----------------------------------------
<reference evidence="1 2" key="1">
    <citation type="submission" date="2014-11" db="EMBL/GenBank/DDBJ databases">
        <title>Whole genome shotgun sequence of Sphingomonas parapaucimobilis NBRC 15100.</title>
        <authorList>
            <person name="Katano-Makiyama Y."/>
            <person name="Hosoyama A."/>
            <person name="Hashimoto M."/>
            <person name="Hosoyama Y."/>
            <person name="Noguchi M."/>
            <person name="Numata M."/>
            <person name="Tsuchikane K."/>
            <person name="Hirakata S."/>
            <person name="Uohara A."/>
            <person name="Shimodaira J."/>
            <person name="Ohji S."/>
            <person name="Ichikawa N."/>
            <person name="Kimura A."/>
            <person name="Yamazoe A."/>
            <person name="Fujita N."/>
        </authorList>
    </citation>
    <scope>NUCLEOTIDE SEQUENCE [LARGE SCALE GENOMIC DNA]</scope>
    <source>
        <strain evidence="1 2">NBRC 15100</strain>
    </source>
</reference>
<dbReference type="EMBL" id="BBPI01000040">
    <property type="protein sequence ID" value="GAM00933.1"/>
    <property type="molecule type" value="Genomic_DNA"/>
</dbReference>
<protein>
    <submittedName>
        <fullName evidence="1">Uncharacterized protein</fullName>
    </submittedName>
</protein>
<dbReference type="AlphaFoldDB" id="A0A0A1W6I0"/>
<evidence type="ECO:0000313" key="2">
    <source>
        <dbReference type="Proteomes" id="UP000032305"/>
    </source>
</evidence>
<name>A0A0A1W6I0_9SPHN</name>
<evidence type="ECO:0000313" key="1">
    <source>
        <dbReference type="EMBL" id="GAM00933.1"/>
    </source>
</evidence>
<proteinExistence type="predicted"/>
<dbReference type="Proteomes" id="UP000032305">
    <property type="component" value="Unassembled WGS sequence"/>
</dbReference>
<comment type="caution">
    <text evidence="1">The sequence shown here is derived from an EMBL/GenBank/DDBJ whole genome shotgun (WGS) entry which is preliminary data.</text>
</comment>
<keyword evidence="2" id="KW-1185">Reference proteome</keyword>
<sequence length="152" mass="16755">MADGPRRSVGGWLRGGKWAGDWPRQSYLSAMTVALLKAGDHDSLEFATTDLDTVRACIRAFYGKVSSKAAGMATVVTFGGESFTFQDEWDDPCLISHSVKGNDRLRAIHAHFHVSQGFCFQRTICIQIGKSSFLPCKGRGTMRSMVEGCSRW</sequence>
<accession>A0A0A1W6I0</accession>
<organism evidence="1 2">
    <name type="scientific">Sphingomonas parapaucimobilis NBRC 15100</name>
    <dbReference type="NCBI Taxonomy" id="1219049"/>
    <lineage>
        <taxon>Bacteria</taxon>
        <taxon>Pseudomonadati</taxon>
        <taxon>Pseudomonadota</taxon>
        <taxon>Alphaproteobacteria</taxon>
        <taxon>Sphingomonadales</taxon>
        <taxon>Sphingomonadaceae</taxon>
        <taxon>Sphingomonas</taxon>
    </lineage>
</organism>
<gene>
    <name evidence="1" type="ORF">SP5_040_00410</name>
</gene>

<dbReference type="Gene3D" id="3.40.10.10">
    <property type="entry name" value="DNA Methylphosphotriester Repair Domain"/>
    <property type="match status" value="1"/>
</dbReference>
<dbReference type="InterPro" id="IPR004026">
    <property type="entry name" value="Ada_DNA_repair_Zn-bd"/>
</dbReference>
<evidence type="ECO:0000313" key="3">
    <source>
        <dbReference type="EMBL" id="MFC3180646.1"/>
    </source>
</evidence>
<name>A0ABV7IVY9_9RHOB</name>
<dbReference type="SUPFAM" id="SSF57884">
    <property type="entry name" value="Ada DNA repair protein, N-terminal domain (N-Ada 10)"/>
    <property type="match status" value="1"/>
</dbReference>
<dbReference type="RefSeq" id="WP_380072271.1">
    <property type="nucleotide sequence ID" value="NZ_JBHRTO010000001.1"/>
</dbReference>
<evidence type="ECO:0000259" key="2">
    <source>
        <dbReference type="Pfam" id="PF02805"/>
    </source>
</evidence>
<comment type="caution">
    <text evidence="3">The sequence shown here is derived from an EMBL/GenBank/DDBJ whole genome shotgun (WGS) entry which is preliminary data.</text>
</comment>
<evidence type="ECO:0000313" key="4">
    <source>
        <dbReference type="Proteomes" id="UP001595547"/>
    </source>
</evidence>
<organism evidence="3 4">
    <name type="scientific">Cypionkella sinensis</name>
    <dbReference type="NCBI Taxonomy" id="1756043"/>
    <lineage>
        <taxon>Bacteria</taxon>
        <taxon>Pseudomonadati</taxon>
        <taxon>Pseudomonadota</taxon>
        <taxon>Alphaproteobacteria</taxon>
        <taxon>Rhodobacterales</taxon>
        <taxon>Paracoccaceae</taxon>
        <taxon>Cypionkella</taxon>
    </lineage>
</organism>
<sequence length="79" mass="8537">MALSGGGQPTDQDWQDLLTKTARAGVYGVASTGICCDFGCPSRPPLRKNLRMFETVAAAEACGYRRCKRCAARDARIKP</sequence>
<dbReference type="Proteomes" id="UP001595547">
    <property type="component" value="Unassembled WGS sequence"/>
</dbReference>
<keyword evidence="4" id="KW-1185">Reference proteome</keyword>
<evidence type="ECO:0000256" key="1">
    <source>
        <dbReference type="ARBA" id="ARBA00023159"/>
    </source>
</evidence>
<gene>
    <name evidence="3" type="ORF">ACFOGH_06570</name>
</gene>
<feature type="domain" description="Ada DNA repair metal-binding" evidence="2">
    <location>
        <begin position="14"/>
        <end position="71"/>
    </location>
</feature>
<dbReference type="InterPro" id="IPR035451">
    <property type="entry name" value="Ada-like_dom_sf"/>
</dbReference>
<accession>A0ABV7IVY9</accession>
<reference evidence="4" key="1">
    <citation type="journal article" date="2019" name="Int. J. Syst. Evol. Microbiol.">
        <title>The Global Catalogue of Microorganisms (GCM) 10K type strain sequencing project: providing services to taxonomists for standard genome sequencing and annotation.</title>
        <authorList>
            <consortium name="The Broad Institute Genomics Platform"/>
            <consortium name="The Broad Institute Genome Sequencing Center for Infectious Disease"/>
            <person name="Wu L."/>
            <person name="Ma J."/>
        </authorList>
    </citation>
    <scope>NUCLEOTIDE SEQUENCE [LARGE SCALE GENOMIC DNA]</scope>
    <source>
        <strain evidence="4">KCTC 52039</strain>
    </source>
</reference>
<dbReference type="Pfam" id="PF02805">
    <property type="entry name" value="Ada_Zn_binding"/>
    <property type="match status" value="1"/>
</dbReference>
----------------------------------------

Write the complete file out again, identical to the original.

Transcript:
<reference evidence="1 2" key="1">
    <citation type="submission" date="2014-11" db="EMBL/GenBank/DDBJ databases">
        <title>Whole genome shotgun sequence of Sphingomonas parapaucimobilis NBRC 15100.</title>
        <authorList>
            <person name="Katano-Makiyama Y."/>
            <person name="Hosoyama A."/>
            <person name="Hashimoto M."/>
            <person name="Hosoyama Y."/>
            <person name="Noguchi M."/>
            <person name="Numata M."/>
            <person name="Tsuchikane K."/>
            <person name="Hirakata S."/>
            <person name="Uohara A."/>
            <person name="Shimodaira J."/>
            <person name="Ohji S."/>
            <person name="Ichikawa N."/>
            <person name="Kimura A."/>
            <person name="Yamazoe A."/>
            <person name="Fujita N."/>
        </authorList>
    </citation>
    <scope>NUCLEOTIDE SEQUENCE [LARGE SCALE GENOMIC DNA]</scope>
    <source>
        <strain evidence="1 2">NBRC 15100</strain>
    </source>
</reference>
<dbReference type="EMBL" id="BBPI01000040">
    <property type="protein sequence ID" value="GAM00933.1"/>
    <property type="molecule type" value="Genomic_DNA"/>
</dbReference>
<protein>
    <submittedName>
        <fullName evidence="1">Uncharacterized protein</fullName>
    </submittedName>
</protein>
<dbReference type="AlphaFoldDB" id="A0A0A1W6I0"/>
<evidence type="ECO:0000313" key="2">
    <source>
        <dbReference type="Proteomes" id="UP000032305"/>
    </source>
</evidence>
<name>A0A0A1W6I0_9SPHN</name>
<evidence type="ECO:0000313" key="1">
    <source>
        <dbReference type="EMBL" id="GAM00933.1"/>
    </source>
</evidence>
<proteinExistence type="predicted"/>
<dbReference type="Proteomes" id="UP000032305">
    <property type="component" value="Unassembled WGS sequence"/>
</dbReference>
<comment type="caution">
    <text evidence="1">The sequence shown here is derived from an EMBL/GenBank/DDBJ whole genome shotgun (WGS) entry which is preliminary data.</text>
</comment>
<keyword evidence="2" id="KW-1185">Reference proteome</keyword>
<sequence length="152" mass="16755">MADGPRRSVGGWLRGGKWAGDWPRQSYLSAMTVALLKAGDHDSLEFATTDLDTVRACIRAFYGKVSSKAAGMATVVTFGGESFTFQDEWDDPCLISHSVKGNDRLRAIHAHFHVSQGFCFQRTICIQIGKSSFLPCKGRGTMRSMVEGCSRW</sequence>
<accession>A0A0A1W6I0</accession>
<organism evidence="1 2">
    <name type="scientific">Sphingomonas parapaucimobilis NBRC 15100</name>
    <dbReference type="NCBI Taxonomy" id="1219049"/>
    <lineage>
        <taxon>Bacteria</taxon>
        <taxon>Pseudomonadati</taxon>
        <taxon>Pseudomonadota</taxon>
        <taxon>Alphaproteobacteria</taxon>
        <taxon>Sphingomonadales</taxon>
        <taxon>Sphingomonadaceae</taxon>
        <taxon>Sphingomonas</taxon>
    </lineage>
</organism>
<gene>
    <name evidence="1" type="ORF">SP5_040_00410</name>
</gene>

<dbReference type="Gene3D" id="3.40.10.10">
    <property type="entry name" value="DNA Methylphosphotriester Repair Domain"/>
    <property type="match status" value="1"/>
</dbReference>
<dbReference type="InterPro" id="IPR004026">
    <property type="entry name" value="Ada_DNA_repair_Zn-bd"/>
</dbReference>
<evidence type="ECO:0000313" key="3">
    <source>
        <dbReference type="EMBL" id="MFC3180646.1"/>
    </source>
</evidence>
<name>A0ABV7IVY9_9RHOB</name>
<dbReference type="SUPFAM" id="SSF57884">
    <property type="entry name" value="Ada DNA repair protein, N-terminal domain (N-Ada 10)"/>
    <property type="match status" value="1"/>
</dbReference>
<dbReference type="RefSeq" id="WP_380072271.1">
    <property type="nucleotide sequence ID" value="NZ_JBHRTO010000001.1"/>
</dbReference>
<evidence type="ECO:0000259" key="2">
    <source>
        <dbReference type="Pfam" id="PF02805"/>
    </source>
</evidence>
<comment type="caution">
    <text evidence="3">The sequence shown here is derived from an EMBL/GenBank/DDBJ whole genome shotgun (WGS) entry which is preliminary data.</text>
</comment>
<evidence type="ECO:0000313" key="4">
    <source>
        <dbReference type="Proteomes" id="UP001595547"/>
    </source>
</evidence>
<organism evidence="3 4">
    <name type="scientific">Cypionkella sinensis</name>
    <dbReference type="NCBI Taxonomy" id="1756043"/>
    <lineage>
        <taxon>Bacteria</taxon>
        <taxon>Pseudomonadati</taxon>
        <taxon>Pseudomonadota</taxon>
        <taxon>Alphaproteobacteria</taxon>
        <taxon>Rhodobacterales</taxon>
        <taxon>Paracoccaceae</taxon>
        <taxon>Cypionkella</taxon>
    </lineage>
</organism>
<sequence length="79" mass="8537">MALSGGGQPTDQDWQDLLTKTARAGVYGVASTGICCDFGCPSRPPLRKNLRMFETVAAAEACGYRRCKRCAARDARIKP</sequence>
<dbReference type="Proteomes" id="UP001595547">
    <property type="component" value="Unassembled WGS sequence"/>
</dbReference>
<keyword evidence="4" id="KW-1185">Reference proteome</keyword>
<evidence type="ECO:0000256" key="1">
    <source>
        <dbReference type="ARBA" id="ARBA00023159"/>
    </source>
</evidence>
<gene>
    <name evidence="3" type="ORF">ACFOGH_06570</name>
</gene>
<feature type="domain" description="Ada DNA repair metal-binding" evidence="2">
    <location>
        <begin position="14"/>
        <end position="71"/>
    </location>
</feature>
<dbReference type="InterPro" id="IPR035451">
    <property type="entry name" value="Ada-like_dom_sf"/>
</dbReference>
<accession>A0ABV7IVY9</accession>
<reference evidence="4" key="1">
    <citation type="journal article" date="2019" name="Int. J. Syst. Evol. Microbiol.">
        <title>The Global Catalogue of Microorganisms (GCM) 10K type strain sequencing project: providing services to taxonomists for standard genome sequencing and annotation.</title>
        <authorList>
            <consortium name="The Broad Institute Genomics Platform"/>
            <consortium name="The Broad Institute Genome Sequencing Center for Infectious Disease"/>
            <person name="Wu L."/>
            <person name="Ma J."/>
        </authorList>
    </citation>
    <scope>NUCLEOTIDE SEQUENCE [LARGE SCALE GENOMIC DNA]</scope>
    <source>
        <strain evidence="4">KCTC 52039</strain>
    </source>
</reference>
<dbReference type="Pfam" id="PF02805">
    <property type="entry name" value="Ada_Zn_binding"/>
    <property type="match status" value="1"/>
</dbReference>